Illiquidity, Portfolio Constraints, and Diversification
44 Pages Posted: 21 Mar 2008
Date Written: January 7, 2008
Mutual funds are often restricted to allocate certain percentages of fund assets to certain securities that have different degrees of illiquidity. The coexistence of these restrictions and asset illiquidity and the interactions among them are important for the optimal trading strategy of a mutual fund. However, the existing literature ignores this coexistence and the interactions.
In this paper, we consider a fund that can trade a liquid stock and an illiquid stock that is subject to proportional transaction costs. The percentage of capital allocated to the illiquid stock is restricted to remain between a lower bound and an upper bound. We use a novel approach to characterize the value function and to provide analytical comparative statics on the optimal trading strategy. The optimal trading strategy for the illiquid stock is determined by the optimal buy boundary and the optimal sell boundary between which no transaction occurs. We show the existence and uniqueness of the optimal trading strategy. In addition, both the buy boundary and the sell boundary are monotonically decreasing in the portfolio bounds.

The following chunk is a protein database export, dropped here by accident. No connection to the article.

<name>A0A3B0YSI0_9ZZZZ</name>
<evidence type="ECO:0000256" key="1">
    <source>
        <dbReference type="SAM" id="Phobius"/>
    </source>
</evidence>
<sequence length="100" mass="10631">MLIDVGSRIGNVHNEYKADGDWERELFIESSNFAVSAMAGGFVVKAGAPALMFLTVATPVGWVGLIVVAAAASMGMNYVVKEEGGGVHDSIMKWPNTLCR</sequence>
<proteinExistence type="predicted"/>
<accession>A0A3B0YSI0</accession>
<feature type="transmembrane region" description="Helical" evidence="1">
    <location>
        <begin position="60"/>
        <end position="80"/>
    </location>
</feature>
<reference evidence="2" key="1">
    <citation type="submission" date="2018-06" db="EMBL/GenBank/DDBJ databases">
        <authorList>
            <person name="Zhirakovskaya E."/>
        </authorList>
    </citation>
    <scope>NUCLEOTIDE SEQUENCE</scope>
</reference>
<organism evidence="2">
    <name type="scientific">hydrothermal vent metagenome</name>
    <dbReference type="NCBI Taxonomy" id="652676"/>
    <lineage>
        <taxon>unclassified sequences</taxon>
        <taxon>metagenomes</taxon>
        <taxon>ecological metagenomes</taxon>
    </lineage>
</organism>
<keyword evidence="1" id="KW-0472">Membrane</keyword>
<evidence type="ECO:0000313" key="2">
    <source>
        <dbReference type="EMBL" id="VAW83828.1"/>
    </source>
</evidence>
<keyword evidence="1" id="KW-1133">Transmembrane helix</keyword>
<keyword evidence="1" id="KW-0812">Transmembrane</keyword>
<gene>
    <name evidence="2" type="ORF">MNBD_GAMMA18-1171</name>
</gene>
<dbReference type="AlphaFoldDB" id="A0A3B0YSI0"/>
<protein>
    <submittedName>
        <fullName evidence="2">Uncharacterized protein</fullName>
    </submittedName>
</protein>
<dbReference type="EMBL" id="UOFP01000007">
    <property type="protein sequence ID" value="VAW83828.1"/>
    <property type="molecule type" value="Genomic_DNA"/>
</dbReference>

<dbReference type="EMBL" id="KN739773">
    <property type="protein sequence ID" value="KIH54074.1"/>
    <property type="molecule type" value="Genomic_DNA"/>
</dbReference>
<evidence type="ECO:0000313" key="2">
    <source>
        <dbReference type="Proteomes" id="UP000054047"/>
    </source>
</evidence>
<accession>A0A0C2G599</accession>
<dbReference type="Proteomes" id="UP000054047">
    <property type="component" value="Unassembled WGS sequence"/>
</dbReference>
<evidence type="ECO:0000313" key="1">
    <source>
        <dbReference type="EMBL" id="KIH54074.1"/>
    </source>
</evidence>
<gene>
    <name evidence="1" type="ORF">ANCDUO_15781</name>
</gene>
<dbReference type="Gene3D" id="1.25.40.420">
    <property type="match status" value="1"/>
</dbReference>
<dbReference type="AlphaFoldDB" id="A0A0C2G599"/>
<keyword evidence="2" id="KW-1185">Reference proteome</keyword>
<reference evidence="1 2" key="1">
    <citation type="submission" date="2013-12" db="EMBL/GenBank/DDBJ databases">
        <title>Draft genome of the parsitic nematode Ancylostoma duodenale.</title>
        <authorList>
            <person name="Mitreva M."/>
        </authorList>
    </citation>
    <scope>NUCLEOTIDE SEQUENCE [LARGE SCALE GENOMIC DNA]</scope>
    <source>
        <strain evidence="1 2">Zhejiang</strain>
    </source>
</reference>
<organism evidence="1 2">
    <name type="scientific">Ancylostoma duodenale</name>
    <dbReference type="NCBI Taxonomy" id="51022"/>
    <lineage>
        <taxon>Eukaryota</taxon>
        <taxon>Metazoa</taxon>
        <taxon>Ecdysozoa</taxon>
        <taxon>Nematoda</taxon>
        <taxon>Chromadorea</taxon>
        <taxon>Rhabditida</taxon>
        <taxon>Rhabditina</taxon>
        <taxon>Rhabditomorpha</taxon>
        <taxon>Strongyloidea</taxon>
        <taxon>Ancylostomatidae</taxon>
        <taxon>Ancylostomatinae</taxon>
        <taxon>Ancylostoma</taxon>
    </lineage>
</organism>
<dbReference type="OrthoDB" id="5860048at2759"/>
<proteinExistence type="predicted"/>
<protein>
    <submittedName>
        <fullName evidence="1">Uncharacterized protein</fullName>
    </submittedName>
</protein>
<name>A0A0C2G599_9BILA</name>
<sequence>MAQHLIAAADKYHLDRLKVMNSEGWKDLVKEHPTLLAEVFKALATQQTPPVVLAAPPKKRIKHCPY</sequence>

We also conduct an extensive numerical analysis on trading strategies, liquidity premium, and diversification. Constantinides (1986) concludes that transaction costs only have a second-order effect on liquidity premia. We find that the presence of portfolio constraints can significantly magnify the effect of transaction costs on liquidity premium and can make it more than a first-order effect. In addition, somewhat surprisingly, the liquidity premium can increase when constraints are less stringent. We show that even for log preferences, the optimal trading strategy is nonmyopic with respect to portfolio constraints, in the sense that a constraint can affect current trading strategy even when it is not binding now. Correlation coefficient between the two stocks affects the efficiency of diversification and thus can significantly alter the optimal trading strategy in both stocks. We also examine the endogenous choice of the portfolio bounds. Our analysis shows that the optimal upper (lower) bound is increasing (decreasing) in transaction costs.
Keywords: Illiquidity, Portfolio Constraints, Portfolio Selection, Transaction Costs
JEL Classification: D11, D91, G11, C61
Suggested Citation: Suggested Citation